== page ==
Saturday, February 06, 2016

Listening to Prestige Part 169: Gene Ammons

What does a producer of jazz records do? Probably, at best, not all that much. Bob Weinstock recalls that he and Miles Davis would sit down and kick around names -- who's in town, who would you like to record with? -- and that may have been the most of it. Weinstock had his jam session philosophy -- no rehearsal, just get 'em together and let 'em play -- and even so, Miles complained later that he (and every other producer Miles worked with) interfered too much.

So what about this session? Gene Ammons was one of Prestige's stalwarts, going back to the early days, often paired with Sonny Stitt, just as often without, generally preferring the fuller sound of a larger-than-quintet group. For a while he worked with a more or less steady group. almost always including trumpeter Bill Massey. By 1955, he had begun branching out. His three 1955 sessions for Prestige saw almost a complete turnover from session to session (Art and Addison Farmer were on one of them).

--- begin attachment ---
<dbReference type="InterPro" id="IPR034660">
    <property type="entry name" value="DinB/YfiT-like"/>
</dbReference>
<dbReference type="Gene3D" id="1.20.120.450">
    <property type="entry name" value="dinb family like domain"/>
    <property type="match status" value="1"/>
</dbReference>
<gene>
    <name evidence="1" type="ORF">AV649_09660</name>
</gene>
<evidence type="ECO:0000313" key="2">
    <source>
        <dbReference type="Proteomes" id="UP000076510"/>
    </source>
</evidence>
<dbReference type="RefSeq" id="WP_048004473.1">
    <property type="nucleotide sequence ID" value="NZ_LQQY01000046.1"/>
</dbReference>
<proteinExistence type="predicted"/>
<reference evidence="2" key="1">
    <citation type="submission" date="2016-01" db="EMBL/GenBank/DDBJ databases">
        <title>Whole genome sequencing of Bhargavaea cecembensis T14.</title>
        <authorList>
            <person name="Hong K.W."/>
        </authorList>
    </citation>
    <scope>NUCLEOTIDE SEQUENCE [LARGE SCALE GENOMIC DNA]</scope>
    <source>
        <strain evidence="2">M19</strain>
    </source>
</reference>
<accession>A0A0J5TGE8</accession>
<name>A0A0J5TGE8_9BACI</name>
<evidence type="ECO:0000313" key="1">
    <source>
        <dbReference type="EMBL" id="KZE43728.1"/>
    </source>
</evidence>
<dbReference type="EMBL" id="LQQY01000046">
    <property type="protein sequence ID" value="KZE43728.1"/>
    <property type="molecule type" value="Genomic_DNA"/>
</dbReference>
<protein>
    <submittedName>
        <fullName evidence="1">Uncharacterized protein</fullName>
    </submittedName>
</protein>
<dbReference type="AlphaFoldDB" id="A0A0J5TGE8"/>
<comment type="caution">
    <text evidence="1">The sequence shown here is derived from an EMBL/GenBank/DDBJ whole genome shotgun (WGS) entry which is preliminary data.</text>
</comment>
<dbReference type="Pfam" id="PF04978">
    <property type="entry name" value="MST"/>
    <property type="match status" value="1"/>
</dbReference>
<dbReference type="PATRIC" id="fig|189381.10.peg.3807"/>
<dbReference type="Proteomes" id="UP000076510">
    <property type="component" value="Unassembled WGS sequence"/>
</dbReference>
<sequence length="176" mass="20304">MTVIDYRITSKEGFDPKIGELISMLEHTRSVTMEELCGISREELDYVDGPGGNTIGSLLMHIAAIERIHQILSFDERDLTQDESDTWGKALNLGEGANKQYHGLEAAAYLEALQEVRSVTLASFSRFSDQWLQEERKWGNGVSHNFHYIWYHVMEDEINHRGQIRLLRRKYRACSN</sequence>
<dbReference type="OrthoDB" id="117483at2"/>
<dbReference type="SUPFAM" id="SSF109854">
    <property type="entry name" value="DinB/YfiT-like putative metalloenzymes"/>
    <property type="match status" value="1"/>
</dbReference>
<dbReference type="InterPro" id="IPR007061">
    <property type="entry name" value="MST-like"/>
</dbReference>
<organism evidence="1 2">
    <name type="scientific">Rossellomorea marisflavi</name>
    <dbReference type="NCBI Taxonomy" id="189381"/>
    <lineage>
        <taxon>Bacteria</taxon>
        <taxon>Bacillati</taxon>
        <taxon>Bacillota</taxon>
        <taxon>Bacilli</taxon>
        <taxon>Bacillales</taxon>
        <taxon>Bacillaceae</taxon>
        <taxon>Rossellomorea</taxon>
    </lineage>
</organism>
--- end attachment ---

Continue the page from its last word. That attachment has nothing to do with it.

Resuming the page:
Why? Ammons had trouble keeping a group together? Seems unlikely. With his warm touch on ballads, earthy touch on blues, ability to wail with the best of the R&B saxmen, Ammons was one of the most popular jazz artists of the day.

Or perhaps, as he had done with Miles, Bob Weinstock sat down with him and said, "Hey, Gene, let's start mixing it up some. Look how well it worked with Miles. We'll kick around some names, get a bunch of guys together in the studio, see what happens."

So maybe that's what a producer of jazz records does.  And how much careful thought and planning went into choosing that bunch of guys? I'd like to think very little. Art and Addison Farmer were around -- they'd just played the Bennie Green session a week or so earlier. The others were inspired choices, but none of them would have required a lot of thought.